When the stock of the meat-alternative company Beyond Meat (symbol BYND) debuted on the NASDAQ stock exchange on May 2, 2019, there were immediately high expectations. Optimism for the company founders and their ambitions were being fueled by the high demand by some consumers for alternatives to traditional animal-based types of protein.
Beyond Meat representatives and their stock underwriters were not disappointed. By the end of the first day of trading, the stock had climbed from $25 per share to an amazing price of $65.75—an astronomical one-day gain of 163 percent! As a long-time stock market observer, I can confidently say this type of move is practically unheard of. As of this writing the stock is listed at a price of about $165 per share.
I had not taken much notice of the company or its products before the initial public offering. But I am generally a curious person and was eager to learn more of what was behind all the excitement. Indeed, I wanted to taste this “revolutionary concept.”
Recently, I visited a local Natural Grocers market and purchased a package of the Beyond Burgers. The two frozen patties—8 ounces total net weight—were heat-sealed in a plastic container, with a “diaper” beneath each to absorb moisture, and further wrapped in a cardboard display sleeve. (As an aside, I questioned if this was a bit excessive for a company that might be focusing on a customer base that is sensitive to over-packaging and waste volumes, but I digress.)
I thawed the burgers and broiled them, just as I would regular beef patties. They sizzled, they released what appeared to be a light-colored oil, and browned after several minutes.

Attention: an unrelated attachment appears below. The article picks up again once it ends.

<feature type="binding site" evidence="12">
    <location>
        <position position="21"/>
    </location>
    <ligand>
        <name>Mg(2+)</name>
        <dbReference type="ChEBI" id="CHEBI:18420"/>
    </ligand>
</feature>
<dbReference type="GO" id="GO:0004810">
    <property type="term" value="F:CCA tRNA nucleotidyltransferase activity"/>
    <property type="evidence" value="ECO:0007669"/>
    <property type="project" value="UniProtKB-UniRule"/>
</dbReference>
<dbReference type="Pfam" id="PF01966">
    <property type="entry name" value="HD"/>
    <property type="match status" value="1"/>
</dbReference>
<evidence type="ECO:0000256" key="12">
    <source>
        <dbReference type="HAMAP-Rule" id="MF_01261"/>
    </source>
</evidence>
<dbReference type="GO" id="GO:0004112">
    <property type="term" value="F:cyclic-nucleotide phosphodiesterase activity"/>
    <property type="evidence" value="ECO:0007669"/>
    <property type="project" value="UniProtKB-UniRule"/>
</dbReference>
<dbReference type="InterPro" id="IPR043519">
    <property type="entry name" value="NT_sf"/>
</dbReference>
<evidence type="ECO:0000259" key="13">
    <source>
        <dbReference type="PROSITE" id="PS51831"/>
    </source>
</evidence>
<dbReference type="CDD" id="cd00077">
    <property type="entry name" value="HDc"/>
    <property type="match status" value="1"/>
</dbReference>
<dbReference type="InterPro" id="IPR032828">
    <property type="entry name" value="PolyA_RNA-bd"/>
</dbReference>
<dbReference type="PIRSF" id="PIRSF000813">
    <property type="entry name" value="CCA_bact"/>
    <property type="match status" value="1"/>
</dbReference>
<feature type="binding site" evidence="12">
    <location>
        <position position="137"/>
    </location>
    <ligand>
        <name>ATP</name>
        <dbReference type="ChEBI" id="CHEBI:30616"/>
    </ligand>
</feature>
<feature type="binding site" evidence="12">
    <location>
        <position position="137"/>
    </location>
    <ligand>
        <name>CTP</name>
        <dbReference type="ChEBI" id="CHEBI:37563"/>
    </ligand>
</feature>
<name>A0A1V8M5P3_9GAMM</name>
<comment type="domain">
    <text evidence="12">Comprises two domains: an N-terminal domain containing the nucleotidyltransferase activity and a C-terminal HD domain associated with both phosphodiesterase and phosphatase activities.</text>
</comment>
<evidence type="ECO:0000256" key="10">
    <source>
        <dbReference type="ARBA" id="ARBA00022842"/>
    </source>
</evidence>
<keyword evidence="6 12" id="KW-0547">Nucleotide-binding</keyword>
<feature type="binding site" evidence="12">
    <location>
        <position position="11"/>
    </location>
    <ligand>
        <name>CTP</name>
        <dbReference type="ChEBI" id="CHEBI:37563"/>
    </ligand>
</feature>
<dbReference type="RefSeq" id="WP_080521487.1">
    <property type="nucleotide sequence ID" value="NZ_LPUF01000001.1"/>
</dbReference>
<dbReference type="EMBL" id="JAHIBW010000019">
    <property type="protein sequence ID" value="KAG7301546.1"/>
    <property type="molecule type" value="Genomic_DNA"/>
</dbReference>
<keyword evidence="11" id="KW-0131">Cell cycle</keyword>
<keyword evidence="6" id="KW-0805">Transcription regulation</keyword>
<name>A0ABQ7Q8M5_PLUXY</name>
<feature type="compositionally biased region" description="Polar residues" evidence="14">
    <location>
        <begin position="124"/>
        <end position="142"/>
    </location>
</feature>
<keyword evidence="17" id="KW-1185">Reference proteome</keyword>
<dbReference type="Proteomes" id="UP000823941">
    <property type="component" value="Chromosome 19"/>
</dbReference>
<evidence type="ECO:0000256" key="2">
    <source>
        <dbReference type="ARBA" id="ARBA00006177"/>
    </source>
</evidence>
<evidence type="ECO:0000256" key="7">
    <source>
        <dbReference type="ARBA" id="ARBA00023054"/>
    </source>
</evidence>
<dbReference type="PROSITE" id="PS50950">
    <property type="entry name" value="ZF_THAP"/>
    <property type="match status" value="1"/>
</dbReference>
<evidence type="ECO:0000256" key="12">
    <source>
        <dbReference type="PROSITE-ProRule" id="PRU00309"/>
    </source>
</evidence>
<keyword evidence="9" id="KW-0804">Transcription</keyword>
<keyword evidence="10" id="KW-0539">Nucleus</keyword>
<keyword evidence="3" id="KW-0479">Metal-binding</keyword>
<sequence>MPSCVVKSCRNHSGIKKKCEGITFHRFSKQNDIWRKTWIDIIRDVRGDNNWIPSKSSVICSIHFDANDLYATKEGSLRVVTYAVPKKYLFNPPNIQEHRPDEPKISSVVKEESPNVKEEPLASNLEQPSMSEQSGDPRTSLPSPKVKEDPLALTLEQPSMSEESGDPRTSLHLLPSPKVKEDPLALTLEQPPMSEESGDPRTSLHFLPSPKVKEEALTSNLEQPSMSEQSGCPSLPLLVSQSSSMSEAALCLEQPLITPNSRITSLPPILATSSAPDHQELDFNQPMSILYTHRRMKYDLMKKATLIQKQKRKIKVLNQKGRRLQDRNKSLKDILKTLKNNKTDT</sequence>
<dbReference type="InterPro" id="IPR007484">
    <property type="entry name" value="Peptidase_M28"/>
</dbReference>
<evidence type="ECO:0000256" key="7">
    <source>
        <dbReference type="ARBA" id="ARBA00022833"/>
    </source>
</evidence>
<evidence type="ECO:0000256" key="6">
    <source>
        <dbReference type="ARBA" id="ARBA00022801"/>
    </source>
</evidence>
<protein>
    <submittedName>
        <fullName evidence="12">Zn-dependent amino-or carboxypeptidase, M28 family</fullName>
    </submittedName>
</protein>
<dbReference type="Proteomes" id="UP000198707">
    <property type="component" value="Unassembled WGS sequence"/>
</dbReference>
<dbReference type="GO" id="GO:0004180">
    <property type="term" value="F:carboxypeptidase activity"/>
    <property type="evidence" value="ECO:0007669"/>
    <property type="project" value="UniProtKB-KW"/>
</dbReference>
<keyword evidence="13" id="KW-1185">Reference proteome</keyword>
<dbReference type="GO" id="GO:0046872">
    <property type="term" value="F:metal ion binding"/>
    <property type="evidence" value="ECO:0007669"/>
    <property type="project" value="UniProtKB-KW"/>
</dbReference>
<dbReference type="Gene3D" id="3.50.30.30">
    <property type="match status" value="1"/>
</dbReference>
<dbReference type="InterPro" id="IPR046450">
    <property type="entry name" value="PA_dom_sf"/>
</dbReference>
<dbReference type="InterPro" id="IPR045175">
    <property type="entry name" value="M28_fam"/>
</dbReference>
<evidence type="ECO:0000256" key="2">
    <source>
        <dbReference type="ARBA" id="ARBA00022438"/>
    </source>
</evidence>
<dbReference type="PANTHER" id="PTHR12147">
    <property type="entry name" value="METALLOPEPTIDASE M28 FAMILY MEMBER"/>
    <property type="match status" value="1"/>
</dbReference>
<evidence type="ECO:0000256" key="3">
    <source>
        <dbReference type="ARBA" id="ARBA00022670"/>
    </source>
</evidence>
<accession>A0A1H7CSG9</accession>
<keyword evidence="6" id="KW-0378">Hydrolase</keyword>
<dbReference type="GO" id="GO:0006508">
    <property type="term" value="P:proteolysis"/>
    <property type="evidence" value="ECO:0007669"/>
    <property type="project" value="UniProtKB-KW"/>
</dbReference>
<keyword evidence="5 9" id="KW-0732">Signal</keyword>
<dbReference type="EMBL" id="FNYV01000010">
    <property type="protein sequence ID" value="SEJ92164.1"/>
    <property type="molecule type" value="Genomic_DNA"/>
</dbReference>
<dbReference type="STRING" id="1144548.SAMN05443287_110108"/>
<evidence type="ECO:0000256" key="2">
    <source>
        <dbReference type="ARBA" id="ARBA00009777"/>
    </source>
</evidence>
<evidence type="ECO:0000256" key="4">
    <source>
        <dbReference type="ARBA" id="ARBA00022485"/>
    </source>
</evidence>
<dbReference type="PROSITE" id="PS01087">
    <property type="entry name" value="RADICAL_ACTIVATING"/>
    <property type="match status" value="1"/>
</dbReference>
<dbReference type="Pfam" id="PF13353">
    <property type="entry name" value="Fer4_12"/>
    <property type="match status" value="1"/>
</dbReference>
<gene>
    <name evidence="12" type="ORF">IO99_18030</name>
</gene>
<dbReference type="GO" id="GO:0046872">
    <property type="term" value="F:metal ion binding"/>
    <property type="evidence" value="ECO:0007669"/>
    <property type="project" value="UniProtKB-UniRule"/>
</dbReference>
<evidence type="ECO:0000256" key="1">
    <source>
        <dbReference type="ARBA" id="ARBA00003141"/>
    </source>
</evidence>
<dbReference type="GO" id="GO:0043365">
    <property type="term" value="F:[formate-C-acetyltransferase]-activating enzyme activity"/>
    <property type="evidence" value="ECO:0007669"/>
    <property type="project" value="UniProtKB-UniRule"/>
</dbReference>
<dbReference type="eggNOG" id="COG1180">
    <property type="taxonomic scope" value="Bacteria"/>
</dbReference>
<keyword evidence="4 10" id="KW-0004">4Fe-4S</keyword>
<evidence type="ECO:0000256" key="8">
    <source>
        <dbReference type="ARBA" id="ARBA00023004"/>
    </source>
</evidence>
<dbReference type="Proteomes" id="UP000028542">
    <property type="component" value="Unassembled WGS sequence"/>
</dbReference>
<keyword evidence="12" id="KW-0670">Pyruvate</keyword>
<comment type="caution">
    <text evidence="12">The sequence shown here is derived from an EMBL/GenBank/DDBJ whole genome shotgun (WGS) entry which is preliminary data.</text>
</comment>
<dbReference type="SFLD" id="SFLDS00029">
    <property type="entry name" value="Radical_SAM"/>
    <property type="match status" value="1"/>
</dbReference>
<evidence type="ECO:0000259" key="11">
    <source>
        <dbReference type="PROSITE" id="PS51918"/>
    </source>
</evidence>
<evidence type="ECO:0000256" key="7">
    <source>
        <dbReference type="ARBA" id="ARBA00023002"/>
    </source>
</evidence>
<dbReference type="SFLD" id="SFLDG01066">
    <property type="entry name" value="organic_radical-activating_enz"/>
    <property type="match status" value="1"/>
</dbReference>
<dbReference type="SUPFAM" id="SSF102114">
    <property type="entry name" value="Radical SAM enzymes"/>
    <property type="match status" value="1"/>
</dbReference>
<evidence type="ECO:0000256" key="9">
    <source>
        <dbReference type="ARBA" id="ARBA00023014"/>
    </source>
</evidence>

After cooking and to make the eating experience as similar to my beef burgers as possible, I added some light condiment, topped them with some tomato slices, fashioned a lettuce-leaf wrapper around each, and down the hatch they went.
My palate was adequately impressed. The taste was good, as well as the texture, which can be difficult if you’ve tasted other attempts to imitate beef. And my expectations were high after the clerk at the food store commented, “You’ll like them even better than regular burgers.”
They Taste Good but Are They Healthy?
Despite my relatively positive culinary experience, the next step of my evaluation was truly the most revealing. I read the ingredients label and Nutrition Facts.
My assumption was that the health of the consumer was a driving force in the development of Beyond Meat products, but I could not have been more wrong. I was really quite stunned by what I read!
Here’s the ingredients list—verbatim:
Water, pea protein isolate, expeller-pressed canola oil, refined coconut oil, contains less than 2% of the following: cellulose from bamboo, methylcellulose, potato starch, natural flavor, maltodextrin, yeast extract, salt, sunflower oil, vegetable glycerin, dried yeast, gum arabic, citrus extract (to protect quality), ascorbic acid (to maintain color), beet juice extract (for color), acetic acid, succinic acid, modified food starch, annatto (for color).
The ingredients list is followed by this warning.
Peas are legumes. People with severe allergies to legumes like peanuts should be cautious when introducing pea protein into their diet because of the possibility of a pea allergy. Contains no peanuts or tree nuts.
In an attempt to reassure the likely target audience, the package also states the product is certified vegan, is soy-free, gluten-free, and non-GMO. Well, thank goodness for all of that (I say with my tongue firmly planted in my cheek)!
How Lean Ground Beef Compares
The Nutrition Facts disclosure gave the following information about the Beyond Burgers:
One 113-gram patty contains a total of 270 calories. A whopping 170 calories of the 270 come from fat. Total fat equals 20 grams, or 31 percent of the daily value. Saturated fat equals 5 grams, or 25 percent of the daily value. Trans fat equals zero. Monounsaturated and polyunsaturated fats are not specified on the package.
Cholesterol content equals zero. Sodium content equals 380 milligrams, or 16 percent of the daily value. Potassium content equals 340 milligrams, or 10 percent of the daily value.